Initially, I felt some relief and after years of doubting myself, there was an actual medical reason for my symptoms. That moment didn’t last long when I soon discovered that there was no cure and the hospital couldn’t do anything. I was dropped from London apart from a yearly appointment and was under no Neurologist where I lived,

I was left to navigate myself in the deep dark blue sea with this news on my own. Due to the rarity of my disease, most medical professionals do not know much about it. I do not blame them but repeating my story time and time again and explaining what I have, you soon start to feel totally alone realising that you know more about your condition than the medical staff. Trying to desperately control everything and finding it hard to hand it over into their hands when they do not know much about your condition. I found it very challenging and frustrating, not quite fitting into certain illness categories that warrant a stoma. That was until I found the online ostomy community that opened their arms and I felt welcomed regardless of why I had my stomas. I finally found a community I belonged in and understood me and this was paramount for my accepting of my rare disease.

I could talk so much about ‘invisible illnesses’ the trials and tribulations we face every day. Being judged for not looking as ill on the outside as we are on the inside. There are a few campaigns going on at the moment that are challenging this; the invisible illness campaign and Blake Beckford has made national coverage with his experience regarding toilet access highlighting ‘invisible illnesses’.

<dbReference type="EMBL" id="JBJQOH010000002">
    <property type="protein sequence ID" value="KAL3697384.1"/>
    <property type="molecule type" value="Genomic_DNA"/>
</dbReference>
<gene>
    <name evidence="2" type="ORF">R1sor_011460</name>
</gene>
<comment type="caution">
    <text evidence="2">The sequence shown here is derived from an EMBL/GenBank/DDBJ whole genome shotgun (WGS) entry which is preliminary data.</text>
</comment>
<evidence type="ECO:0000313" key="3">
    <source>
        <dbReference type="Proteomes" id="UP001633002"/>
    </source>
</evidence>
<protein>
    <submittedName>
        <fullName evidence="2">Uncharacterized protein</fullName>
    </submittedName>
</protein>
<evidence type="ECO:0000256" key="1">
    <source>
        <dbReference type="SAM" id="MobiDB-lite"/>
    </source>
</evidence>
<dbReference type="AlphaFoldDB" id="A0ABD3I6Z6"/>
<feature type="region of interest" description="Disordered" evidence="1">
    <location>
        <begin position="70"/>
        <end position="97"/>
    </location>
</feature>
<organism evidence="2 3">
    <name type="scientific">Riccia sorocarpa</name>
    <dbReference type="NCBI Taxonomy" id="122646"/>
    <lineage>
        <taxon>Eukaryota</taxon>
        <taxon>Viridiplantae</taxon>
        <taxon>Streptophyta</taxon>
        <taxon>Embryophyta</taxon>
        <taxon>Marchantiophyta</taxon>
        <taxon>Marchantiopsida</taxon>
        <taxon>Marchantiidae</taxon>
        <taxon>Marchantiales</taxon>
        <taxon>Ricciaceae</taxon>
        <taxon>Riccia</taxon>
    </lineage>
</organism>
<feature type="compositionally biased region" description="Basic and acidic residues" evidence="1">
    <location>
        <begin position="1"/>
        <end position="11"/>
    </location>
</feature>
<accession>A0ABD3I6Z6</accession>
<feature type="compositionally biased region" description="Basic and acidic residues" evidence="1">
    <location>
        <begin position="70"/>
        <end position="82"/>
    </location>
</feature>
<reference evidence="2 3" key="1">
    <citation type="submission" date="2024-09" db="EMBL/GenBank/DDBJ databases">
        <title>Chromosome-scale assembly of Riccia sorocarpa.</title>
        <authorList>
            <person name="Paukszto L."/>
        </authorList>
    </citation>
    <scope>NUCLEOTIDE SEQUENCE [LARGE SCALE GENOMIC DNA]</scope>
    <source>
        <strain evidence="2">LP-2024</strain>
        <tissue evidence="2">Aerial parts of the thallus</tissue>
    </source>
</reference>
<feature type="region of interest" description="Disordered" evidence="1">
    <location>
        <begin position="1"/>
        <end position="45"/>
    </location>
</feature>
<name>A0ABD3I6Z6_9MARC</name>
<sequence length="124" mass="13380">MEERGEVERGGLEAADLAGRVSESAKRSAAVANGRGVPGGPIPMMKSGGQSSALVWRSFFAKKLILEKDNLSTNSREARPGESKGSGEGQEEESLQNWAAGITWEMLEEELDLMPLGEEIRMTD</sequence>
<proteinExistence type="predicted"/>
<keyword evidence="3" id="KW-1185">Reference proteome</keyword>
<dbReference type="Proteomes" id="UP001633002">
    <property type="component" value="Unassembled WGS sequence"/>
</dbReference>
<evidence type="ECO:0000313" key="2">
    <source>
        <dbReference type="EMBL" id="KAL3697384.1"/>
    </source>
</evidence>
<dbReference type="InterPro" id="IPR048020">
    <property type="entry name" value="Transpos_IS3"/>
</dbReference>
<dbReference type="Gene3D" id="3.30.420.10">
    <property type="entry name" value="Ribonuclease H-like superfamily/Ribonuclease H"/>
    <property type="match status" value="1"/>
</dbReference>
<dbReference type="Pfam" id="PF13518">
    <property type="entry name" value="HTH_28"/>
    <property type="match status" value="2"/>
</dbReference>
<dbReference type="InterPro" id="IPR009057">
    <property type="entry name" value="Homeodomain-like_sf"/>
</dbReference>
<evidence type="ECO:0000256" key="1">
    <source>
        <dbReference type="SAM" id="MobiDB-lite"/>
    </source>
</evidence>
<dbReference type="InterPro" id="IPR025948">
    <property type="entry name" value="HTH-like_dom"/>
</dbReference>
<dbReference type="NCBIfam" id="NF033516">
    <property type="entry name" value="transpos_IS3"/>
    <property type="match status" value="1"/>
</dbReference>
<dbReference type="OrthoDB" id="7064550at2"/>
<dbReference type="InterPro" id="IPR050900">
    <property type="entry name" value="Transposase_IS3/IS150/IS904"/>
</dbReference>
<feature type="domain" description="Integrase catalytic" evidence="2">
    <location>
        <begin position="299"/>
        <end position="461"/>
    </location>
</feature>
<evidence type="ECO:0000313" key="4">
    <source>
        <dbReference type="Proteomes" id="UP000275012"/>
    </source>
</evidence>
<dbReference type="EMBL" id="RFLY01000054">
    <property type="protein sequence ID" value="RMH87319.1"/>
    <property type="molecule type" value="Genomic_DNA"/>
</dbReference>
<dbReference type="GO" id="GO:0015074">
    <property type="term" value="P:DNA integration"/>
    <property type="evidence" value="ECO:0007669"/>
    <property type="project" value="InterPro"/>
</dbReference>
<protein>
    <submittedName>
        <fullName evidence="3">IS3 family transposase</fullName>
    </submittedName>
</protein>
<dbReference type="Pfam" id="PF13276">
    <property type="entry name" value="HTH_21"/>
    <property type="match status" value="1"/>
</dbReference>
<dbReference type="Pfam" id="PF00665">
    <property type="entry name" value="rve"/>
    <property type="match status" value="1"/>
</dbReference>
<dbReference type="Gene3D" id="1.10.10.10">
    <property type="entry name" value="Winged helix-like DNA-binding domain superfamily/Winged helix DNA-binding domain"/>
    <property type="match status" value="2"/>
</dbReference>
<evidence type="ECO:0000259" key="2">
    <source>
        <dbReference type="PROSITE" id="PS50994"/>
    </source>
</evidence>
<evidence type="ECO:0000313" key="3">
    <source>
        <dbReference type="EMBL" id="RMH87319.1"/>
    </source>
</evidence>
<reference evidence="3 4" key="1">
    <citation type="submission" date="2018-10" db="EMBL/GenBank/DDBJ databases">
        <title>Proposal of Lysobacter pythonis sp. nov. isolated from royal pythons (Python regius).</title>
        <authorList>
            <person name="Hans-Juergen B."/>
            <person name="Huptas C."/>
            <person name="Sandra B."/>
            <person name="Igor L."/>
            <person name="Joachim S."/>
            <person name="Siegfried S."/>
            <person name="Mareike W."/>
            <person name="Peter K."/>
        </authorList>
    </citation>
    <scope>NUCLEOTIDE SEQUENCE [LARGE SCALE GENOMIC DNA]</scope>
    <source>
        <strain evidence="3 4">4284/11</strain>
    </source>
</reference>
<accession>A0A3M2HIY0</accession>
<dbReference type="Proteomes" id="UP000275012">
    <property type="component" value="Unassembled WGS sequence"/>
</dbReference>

One particular incident that will always be engrained in my memory was a few years ago when I was in Bristol. I had my indwelling catheter with a bag attached to my leg. Sitting in the disability seats on the bus an older lady shouted profanities at me for being inconsiderate sitting in that area. In this instance, I pulled up my trousers and showed her my leg and my ileostomy. She soon quietened down but these are some of the issues we face justifying ourselves constantly for using disabled areas and disabled toilets.

We all feel similar anguish, frustration and utter despair to first get a diagnosis and second, trying to exist with a universal lack of knowledge of our illness in society and the medical profession; however, there is HOPE in the IDENTIFICATION with people experiencing the same issues. There are excellent websites and Facebook support groups that may not be about my exact condition but are about rare diseases, stomas and the similar issues we face.

YOU ARE NOT ALONE!! We must all unite together and remember:

rsz we may be rare but weve got roar

If you identify with what I have said and have a rare illness I would love to hear from you :)

Written by : Rachel Jury